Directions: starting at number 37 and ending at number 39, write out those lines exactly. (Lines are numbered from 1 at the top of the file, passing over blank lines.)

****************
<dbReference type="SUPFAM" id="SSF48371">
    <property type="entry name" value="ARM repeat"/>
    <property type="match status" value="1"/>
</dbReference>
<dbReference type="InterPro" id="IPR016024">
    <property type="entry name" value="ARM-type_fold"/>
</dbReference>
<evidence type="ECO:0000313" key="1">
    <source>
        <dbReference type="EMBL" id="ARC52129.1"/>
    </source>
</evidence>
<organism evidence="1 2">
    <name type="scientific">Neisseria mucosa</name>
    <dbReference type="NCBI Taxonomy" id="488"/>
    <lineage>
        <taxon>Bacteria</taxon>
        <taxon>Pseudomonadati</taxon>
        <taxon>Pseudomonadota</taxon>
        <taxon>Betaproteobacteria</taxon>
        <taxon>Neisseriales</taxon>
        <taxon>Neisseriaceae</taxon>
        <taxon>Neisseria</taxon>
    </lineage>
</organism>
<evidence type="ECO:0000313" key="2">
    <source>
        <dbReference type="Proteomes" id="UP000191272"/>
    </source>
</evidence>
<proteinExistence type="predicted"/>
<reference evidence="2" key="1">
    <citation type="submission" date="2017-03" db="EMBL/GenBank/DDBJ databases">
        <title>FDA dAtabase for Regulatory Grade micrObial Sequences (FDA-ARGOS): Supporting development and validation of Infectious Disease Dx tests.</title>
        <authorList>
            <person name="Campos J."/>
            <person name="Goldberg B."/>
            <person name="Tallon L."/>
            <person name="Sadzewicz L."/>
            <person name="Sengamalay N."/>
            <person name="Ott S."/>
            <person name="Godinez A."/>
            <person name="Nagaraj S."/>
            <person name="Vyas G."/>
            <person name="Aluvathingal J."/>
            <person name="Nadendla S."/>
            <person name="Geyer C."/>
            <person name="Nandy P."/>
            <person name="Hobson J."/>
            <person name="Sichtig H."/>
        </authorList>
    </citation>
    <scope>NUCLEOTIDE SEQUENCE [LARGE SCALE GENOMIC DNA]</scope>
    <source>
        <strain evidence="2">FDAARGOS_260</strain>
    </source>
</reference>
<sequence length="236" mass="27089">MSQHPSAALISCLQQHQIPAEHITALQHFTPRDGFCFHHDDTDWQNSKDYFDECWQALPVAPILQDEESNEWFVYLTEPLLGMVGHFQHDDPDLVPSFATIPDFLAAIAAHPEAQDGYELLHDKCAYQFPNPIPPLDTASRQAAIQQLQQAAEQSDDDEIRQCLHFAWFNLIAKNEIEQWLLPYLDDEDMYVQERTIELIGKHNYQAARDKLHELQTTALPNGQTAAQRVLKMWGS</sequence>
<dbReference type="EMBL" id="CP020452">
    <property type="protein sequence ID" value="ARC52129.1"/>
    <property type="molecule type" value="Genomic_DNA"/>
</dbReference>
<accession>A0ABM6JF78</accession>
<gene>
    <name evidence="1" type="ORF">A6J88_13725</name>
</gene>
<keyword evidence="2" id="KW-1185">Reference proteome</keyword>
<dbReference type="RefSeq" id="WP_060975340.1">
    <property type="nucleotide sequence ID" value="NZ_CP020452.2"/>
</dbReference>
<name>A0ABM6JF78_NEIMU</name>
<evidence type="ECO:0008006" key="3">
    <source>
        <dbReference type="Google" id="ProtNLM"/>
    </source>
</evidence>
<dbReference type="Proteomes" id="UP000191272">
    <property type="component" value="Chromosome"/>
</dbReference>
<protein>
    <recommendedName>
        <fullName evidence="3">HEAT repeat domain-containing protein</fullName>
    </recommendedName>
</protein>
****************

            <person name="Goldberg B."/>
            <person name="Tallon L."/>
            <person name="Sadzewicz L."/>